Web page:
TEACHERS are warning parents that children as young as 11 may be vaping – as the new school year begins.
Schools across the country have been urging parents to look for signs of e-cigarette use following the deaths of five youngsters in the US.
Parents are being warned children as young as 11 may be vaping[/caption]
It comes as vaping is becoming increasingly difficult to prevent on school premises – with the fact it often just smells like perfume and does not set off smoke alarms.
In particular, teachers are especially worried about the “iPhone of e-cigarettes” known as Juul.
Juul products, which have been used by stars including Game of Thrones’ Sophie Turner, can easily be passed off as a memory stick and will fit in a pencil case given it’s small, slick design – and it’s flavours including apple and berry appeal to teens.
Amy Sellars, an assistant head at the independent school Latymer Upper in west London, has written to parents warning them what to look out for, The Times reports.
She said: “A lot of parents have been caught unaware by this because the marketing is on Instagram and other social media sites where teenagers go and which adults don’t use.
“In fact one of the selling-points is it’s so cool parents don’t even know about it.”
She went onto discuss a lung condition plaguing vapers in the US and the first reported death linked to e-cigarettes – which has since risen to five.
Ms Sellars added: “Vaping is billed as safer than cigarettes so the health risks are being talked down. The thing is it could be just as dangerous. We just don’t know yet.”
The teacher said that lessons on the dangers of vaping need to start when kids are 11 – before “peer pressure” kicks in.
Staff at private girls school, Wimbledon High, in London, have also written to parents about Juul products, warning that they “resemble a USB stick”.
Vaping requires far greater vigilance than smoking ever did from parents and teachers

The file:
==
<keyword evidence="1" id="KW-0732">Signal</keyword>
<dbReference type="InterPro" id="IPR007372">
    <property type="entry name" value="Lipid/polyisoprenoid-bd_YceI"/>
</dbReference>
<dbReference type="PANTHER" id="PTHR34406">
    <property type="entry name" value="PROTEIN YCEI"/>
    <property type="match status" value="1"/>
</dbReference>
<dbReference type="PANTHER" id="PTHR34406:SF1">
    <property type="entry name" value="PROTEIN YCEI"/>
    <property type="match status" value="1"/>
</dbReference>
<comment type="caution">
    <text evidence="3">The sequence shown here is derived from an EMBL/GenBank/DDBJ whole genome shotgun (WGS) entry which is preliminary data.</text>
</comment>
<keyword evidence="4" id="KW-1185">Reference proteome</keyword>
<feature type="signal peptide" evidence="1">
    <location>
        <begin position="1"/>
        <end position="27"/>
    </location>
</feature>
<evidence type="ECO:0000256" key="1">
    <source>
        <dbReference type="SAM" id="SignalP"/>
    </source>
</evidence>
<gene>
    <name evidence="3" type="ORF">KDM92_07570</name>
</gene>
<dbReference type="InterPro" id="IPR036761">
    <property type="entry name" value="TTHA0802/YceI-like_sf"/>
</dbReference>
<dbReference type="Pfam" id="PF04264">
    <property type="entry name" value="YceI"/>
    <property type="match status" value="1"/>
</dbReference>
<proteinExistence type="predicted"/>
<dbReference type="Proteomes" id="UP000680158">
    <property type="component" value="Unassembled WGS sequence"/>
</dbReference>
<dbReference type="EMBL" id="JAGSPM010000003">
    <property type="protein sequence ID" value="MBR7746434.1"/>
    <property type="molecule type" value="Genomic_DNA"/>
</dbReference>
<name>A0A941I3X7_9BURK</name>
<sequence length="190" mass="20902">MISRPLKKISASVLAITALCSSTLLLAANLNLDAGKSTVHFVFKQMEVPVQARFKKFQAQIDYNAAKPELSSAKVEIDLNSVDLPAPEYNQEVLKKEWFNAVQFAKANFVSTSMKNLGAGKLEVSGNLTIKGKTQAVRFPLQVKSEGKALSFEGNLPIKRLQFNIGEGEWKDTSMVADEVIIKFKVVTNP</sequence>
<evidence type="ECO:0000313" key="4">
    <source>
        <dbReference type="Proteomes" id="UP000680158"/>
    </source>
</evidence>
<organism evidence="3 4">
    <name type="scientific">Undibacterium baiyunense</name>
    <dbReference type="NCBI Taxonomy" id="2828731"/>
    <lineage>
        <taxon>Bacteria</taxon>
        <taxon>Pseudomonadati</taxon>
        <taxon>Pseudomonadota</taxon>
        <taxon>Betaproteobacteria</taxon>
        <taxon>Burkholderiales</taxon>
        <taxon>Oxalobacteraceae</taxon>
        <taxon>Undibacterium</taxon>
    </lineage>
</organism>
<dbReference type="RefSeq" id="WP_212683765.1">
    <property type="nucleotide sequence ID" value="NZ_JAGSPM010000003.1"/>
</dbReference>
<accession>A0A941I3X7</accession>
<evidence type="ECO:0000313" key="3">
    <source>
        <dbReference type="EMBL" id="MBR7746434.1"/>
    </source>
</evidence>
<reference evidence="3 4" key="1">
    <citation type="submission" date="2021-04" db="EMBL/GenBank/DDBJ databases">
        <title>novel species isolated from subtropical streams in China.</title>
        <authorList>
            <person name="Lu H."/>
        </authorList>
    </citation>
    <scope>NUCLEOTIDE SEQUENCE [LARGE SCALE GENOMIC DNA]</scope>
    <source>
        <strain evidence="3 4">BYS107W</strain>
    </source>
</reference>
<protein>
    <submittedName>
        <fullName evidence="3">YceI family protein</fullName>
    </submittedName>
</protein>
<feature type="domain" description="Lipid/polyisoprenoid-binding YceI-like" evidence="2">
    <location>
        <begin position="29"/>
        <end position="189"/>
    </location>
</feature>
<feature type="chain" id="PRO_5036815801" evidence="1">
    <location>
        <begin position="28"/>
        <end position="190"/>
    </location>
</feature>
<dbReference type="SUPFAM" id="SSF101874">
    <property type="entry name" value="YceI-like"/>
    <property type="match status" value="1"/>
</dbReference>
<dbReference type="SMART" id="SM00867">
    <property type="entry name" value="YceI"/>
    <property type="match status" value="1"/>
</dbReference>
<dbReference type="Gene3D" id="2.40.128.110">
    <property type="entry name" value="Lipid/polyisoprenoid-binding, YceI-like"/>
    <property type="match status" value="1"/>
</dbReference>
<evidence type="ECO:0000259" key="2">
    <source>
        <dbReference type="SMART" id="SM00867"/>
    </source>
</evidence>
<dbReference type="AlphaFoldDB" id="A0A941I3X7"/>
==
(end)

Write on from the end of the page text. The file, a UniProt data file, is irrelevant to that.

Ben Turner, assistant head
Ben Turner, assistant head, said parents should look out for them being plugged into a laptop to charge.
He said: “Teenagers want to push against boundaries but the very brilliant nature of the marketing makes vaping really pernicious, claiming it is so much safer than cigarettes without knowing the long-term consequences.”
Public Health England says the number of kids who have tried vaping has doubled in four years.
It said 16 per cent of 11 to 18-year-olds were users or had tried it in the past year, compared with eight per cent in 2014.
Teachers are warning parents about the ‘iPhone of e-cigarettes’ known as Juul – given it looks like a USB stick[/caption]
How safe are e-cigarettes in the UK?
In the UK, e-cigarettes are tightly regulated for safety and quality.
They’re not completely risk free, but they carry a small fraction of the risk of cigarettes.
E-cigarettes do not produce tar or carbon monoxide, two of the most harmful elements in tobacco smoke.
The liquid and vapour contain some potentially harmful chemicals also found in cigarette smoke, but at much lower levels.
While nicotine is the addictive substance in cigarettes, it’s relatively harmless.
Almost all of the harm from smoking comes from the thousands of other chemicals in tobacco smoke, many of which are toxic.
Nicotine replacement therapy has been widely used for many years to help people stop smoking and is a safe treatment.
There’s no evidence so far that vaping causes harm to other people around you.
This is in contrast to secondhand smoke from smoking, which is known to be very harmful to health.
A spokesperson for Juul Labs emphasised that it “categorically” did not want “anyone underage or any non-smoker using our product” and that its mission was to help adults quit smoking.
The warnings come as Public Health England is being urged by medical experts to review its safety advice following a spike of mysterious and life-threatening lung diseases – believed to be linked to vaping – over the summer.
However, Public Health England claimed it was standing by advice that the devices are 95 per cent less harmful than smoking.
In the US, five people are now reported to have died from vaping-related lung illnesses.
While more than 215 people, mostly otherwise healthy and in their teens or 20s, have shown up at hospitals with breathing difficulties.
Often they’ve also suffered with vomiting, fever and fatigue for several days prior.
Some have even ended up in intensive care on a ventilator for several weeks.
It’s prompted health bosses to issue a warning while they investigate the issue.
More on vaping
The US’s health protection agency, the Centres for Disease Control and Prevention (CDC) said on Friday that people should “consider restraining from using e-cigarette products”.
So far, officials say the cause is unknown, but they are carrying out investigations.
Dr Melodi Pirzada, chief paediatric pulmonologist in Mineola, New York, told The New York Times the outbreak is “becoming an epidemic… something is very wrong.”
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